Journalists’ detentions, prosecutions in Turkey ‘arbitrary,’ Council of Europe Commissioner for Human Rights says
A recently submitted report by Nils Muižnieks, Council of Europe’s Commissioner for Human Rights, to the European Court of Human Rights (ECHR) has indicated that the detention and prosecution of journalists in Turkey was “prone to arbitrary application due to their vague formulations,” daily Cumhuriyet wrote on Oct. 18.
“Certain criminal provisions on the security of the state and terrorism are prone to arbitrary application due to their vague formulation and the overly broad interpretation of the concepts of terrorist propaganda and support for a terrorist organization, including to statements and persons that clearly do not incite violence,” Muižnieks said in the report submitted to the ECHR on Oct. 10.
The commissioner’s report came after he intervened in the cases against jailed Turkish journalists, to which the ECHR has agreed to give priority and demanded Turkey’s defense.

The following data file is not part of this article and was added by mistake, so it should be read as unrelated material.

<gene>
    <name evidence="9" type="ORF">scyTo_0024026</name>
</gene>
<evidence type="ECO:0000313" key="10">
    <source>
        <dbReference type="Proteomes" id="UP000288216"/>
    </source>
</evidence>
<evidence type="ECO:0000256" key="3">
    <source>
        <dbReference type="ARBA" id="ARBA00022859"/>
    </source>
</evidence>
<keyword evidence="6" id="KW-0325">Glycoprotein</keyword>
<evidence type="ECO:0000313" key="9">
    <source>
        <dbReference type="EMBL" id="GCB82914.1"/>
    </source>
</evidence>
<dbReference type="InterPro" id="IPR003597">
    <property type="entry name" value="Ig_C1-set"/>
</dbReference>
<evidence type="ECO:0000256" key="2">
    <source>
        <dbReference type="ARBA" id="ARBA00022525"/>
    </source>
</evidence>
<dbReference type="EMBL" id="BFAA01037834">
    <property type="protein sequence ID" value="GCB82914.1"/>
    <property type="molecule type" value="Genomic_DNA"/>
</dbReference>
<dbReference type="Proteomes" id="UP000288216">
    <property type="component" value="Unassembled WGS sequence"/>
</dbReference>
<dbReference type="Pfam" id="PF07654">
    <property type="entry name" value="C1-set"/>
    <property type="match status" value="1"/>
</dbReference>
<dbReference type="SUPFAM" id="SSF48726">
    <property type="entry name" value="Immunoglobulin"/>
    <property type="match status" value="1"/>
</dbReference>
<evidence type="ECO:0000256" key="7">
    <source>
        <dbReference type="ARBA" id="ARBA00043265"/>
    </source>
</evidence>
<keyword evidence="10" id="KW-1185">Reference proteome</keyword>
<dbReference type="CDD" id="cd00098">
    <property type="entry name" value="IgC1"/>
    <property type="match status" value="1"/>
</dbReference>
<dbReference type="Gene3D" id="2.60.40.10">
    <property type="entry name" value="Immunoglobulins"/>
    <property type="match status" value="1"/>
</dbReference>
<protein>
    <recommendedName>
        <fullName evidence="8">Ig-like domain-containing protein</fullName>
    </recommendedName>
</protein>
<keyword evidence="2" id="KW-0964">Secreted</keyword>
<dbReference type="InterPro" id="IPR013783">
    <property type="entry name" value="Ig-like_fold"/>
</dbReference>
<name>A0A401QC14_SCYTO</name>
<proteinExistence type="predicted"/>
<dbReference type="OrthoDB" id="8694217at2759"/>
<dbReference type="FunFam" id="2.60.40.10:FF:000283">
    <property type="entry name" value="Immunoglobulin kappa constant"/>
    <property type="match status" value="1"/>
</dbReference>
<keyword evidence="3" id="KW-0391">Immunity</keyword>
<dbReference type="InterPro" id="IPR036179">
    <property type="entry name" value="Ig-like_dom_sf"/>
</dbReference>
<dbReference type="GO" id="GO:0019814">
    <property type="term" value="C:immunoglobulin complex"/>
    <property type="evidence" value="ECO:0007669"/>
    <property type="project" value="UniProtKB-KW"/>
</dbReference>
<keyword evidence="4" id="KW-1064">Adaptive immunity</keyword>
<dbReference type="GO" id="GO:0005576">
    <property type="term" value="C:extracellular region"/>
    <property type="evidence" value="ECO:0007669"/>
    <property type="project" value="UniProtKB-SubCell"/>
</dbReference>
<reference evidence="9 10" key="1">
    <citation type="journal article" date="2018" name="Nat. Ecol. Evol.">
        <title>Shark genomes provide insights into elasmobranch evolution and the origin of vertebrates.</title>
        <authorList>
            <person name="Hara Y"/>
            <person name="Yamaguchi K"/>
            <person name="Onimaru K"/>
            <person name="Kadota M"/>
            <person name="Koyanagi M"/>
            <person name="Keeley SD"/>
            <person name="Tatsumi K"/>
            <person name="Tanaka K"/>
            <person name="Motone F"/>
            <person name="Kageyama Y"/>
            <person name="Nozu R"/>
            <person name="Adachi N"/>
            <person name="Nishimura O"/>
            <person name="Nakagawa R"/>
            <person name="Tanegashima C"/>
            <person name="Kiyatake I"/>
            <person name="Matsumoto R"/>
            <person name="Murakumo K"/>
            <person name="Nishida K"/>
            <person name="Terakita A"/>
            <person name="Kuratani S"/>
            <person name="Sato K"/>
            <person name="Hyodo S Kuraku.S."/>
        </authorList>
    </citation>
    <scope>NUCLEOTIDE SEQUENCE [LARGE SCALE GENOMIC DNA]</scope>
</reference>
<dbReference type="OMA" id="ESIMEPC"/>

His request covers the cases against daily Cumhuriyet Editor-in-Chief Murat Sabuncu, along with the cases of journalists Ahmet Şık, Murat Aksoy, Mehmet Altan, Ahmet Altan, Nazlı Ilıcak, Şahin Alpay, Deniz Yücel and singer Atilla Taş.
In the wake of last year’s failed coup, the employees of many publications and media organs were detained on terrorism charges.
The outlawed Kurdistan Workers’ Party (PKK), the Revolutionary People’s Liberation Party-Front (DHKP-C), and the Fethullahist Terrorist Organization (FETÖ) were among the groups named in the indictments in the cases of the daily Cumhuriyet staff.
“In the aftermath of the attempted coup d’etat, many journalists have faced unsubstantiated terrorism-related charges under such provisions in connection with their legitimate exercise of the right to freedom of expression,” Muižnieks said in his report, emphasizing that Turkey was violating the Article 10 of the European Convention on Human Rights, which provides the right to freedom of expression and information.
“Although freedom of expression may be legitimately curtailed in the interests of national security, territorial integrity and public safety, those restrictions must still be justified by relevant and sufficient reasons and respond to a pressing social need in a proportionate manner,” Muižnieks said, citing a judgment of the ECHR in another decision handed this year.